Under the chairmanship of S Somanath, the organization is expected to propel the Gaganyaan mission, taking Indians into space in 2023.
India’s Space Research Organization, which has led the way in various fields – such as sending probe missions to Mars and the Moon – is gearing up for space travel. In doing so, it would take on Virgin Galactic, SpaceX, Blue Origin, Orion Span, and other corporate-backed entities, as well as state-run missions such as NASA.
The Gaganyaan, India’s 9,023-crore first human space program, will see its first uncrewed mission unfold in the first half of this year, according to schedule. After another uncrewed mission, a crewed mission will take off in 2023, making India the fourth country to take humans into space, after the United States, Russia and China.
The change in leadership at ISRO should speed up the mission. Rocket scientist S Somanath has been named space secretary and new ISRO president to succeed K Sivan, who ends his extended term on January 14. Somanath, 58, said space sector reforms are among his priorities. He was previously director of the Vikram Sarabhai Space Center. A Mechanical Engineering graduate from Kerala University, Somanath completed his postgraduate studies in Aerospace Engineering at IISc-Bangalore.
Mission Gaganyaan moving forward
After several disruptions to the schedule due to the pandemic, ISRO began serious work on Gaganyaan. The program aims to send humans into low Earth orbit (LEO) aboard an Indian launch vehicle and return them safely. The preparation takes place in several stages. As part of the first stage, the flight of the test vehicle for the validation of the performance of the crew evacuation system and the first uncrewed mission will take place, probably in the second half of 2022.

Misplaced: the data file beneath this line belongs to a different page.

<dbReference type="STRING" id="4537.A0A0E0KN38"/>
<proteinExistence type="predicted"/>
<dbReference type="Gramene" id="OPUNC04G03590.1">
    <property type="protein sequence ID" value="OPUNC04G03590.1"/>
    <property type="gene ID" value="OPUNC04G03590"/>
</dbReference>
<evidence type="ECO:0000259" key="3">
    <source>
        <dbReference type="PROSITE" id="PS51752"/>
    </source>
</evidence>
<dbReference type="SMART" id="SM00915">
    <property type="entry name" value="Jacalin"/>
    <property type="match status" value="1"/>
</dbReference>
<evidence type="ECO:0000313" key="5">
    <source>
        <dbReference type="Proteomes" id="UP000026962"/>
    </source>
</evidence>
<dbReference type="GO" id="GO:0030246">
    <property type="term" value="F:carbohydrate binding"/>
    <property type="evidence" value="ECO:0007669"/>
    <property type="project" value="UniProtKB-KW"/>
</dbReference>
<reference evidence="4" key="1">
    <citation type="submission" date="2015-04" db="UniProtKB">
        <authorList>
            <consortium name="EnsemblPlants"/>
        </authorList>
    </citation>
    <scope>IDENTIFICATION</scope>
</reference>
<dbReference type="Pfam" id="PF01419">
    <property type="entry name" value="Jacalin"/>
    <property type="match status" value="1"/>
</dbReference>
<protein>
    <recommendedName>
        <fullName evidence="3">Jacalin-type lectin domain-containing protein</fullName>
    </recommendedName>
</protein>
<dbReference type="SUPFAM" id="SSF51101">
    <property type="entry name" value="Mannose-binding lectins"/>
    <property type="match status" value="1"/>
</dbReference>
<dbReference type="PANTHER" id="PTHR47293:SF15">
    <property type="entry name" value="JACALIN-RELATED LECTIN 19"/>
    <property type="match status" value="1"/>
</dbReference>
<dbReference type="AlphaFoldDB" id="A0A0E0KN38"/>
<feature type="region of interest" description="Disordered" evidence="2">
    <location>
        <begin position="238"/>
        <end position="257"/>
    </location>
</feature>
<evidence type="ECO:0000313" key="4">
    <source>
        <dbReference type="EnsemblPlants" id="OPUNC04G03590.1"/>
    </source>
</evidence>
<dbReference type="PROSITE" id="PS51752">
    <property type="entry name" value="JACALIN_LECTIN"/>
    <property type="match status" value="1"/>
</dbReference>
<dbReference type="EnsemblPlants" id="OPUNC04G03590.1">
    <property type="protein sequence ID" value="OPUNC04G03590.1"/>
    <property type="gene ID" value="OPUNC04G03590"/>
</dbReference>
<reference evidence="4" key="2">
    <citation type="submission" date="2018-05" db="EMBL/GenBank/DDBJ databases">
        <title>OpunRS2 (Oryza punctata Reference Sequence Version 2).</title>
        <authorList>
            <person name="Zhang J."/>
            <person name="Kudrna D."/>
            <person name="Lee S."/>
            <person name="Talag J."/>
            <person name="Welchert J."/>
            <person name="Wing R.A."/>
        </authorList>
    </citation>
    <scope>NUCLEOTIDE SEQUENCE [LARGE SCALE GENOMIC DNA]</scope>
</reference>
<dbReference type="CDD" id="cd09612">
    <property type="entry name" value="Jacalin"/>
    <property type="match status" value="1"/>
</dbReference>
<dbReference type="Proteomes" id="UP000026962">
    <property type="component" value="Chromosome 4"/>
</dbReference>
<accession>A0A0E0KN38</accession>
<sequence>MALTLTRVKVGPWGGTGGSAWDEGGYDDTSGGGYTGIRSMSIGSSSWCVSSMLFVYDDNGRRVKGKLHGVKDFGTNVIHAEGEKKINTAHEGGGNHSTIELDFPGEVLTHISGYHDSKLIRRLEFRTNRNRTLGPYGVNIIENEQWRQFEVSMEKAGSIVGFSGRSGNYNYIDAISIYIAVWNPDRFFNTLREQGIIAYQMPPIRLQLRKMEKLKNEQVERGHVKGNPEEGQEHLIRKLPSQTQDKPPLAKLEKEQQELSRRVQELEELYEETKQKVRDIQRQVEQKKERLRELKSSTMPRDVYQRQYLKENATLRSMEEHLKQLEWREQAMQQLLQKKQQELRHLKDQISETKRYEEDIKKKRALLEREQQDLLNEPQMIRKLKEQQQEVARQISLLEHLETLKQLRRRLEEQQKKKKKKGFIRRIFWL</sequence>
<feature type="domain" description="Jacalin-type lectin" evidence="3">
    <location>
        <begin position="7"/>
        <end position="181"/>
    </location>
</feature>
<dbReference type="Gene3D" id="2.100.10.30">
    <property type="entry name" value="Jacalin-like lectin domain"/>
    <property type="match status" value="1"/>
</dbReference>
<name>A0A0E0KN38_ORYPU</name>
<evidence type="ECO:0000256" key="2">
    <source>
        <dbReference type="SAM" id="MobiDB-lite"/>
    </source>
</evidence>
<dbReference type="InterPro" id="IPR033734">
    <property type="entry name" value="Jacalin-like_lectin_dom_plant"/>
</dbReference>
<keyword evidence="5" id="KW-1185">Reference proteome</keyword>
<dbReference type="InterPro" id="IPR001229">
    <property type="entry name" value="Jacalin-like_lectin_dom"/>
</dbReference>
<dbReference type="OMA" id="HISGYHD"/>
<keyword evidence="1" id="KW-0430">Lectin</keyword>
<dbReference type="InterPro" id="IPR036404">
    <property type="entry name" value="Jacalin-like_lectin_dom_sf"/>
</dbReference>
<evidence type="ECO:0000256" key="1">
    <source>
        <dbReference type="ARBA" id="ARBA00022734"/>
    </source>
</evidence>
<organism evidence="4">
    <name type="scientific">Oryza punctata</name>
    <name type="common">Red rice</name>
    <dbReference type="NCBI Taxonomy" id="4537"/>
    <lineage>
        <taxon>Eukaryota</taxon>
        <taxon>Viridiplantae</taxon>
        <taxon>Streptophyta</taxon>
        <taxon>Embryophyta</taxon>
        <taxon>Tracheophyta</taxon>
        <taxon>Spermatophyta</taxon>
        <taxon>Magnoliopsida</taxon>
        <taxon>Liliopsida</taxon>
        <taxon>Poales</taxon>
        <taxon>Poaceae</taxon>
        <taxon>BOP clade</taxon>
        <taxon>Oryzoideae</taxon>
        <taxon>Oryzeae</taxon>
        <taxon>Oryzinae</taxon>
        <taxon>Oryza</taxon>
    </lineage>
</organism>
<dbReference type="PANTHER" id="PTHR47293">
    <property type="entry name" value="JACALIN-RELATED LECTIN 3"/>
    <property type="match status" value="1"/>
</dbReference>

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By the end of the year, the second unmanned mission will take place. It will carry the human space robot Vyommitra, developed by ISRO. Subsequently, the first crewed mission will take three humans into space, in 2023.
On Wednesday, the organization successfully conducted the qualification test of the program’s cryogenic engine for 720 seconds at the ISRO Propulsion Complex (IPRC) at Mahendragiri in the Tirunelveli district of Tamil Nadu. “This successful long-duration test is a major milestone for the Gaganyaan human space program. It guarantees the reliability and robustness of the cryogenic engine for induction in the Gaganyaan human launch vehicle,” ISRO said in a statement.
Preparations are in full swing
The rest of the preparations are done on an industrial scale. Orders for crew seats, space suits, portholes and other hardware have been placed with Russian entities. Experiments in microgravity have begun. ISRO also uses private companies, including start-ups, to manage various aspects of the mission.
“More than 500 industries are involved in the launch of Gaganyaan, with several research modules including an indigenous health research module,” Science and Technology Minister Jitendra Singh told the Rajya Sabha last month. . “This has been made possible because for the first time in 70 years the sector has been opened up to private participation to make India a competitive space market.”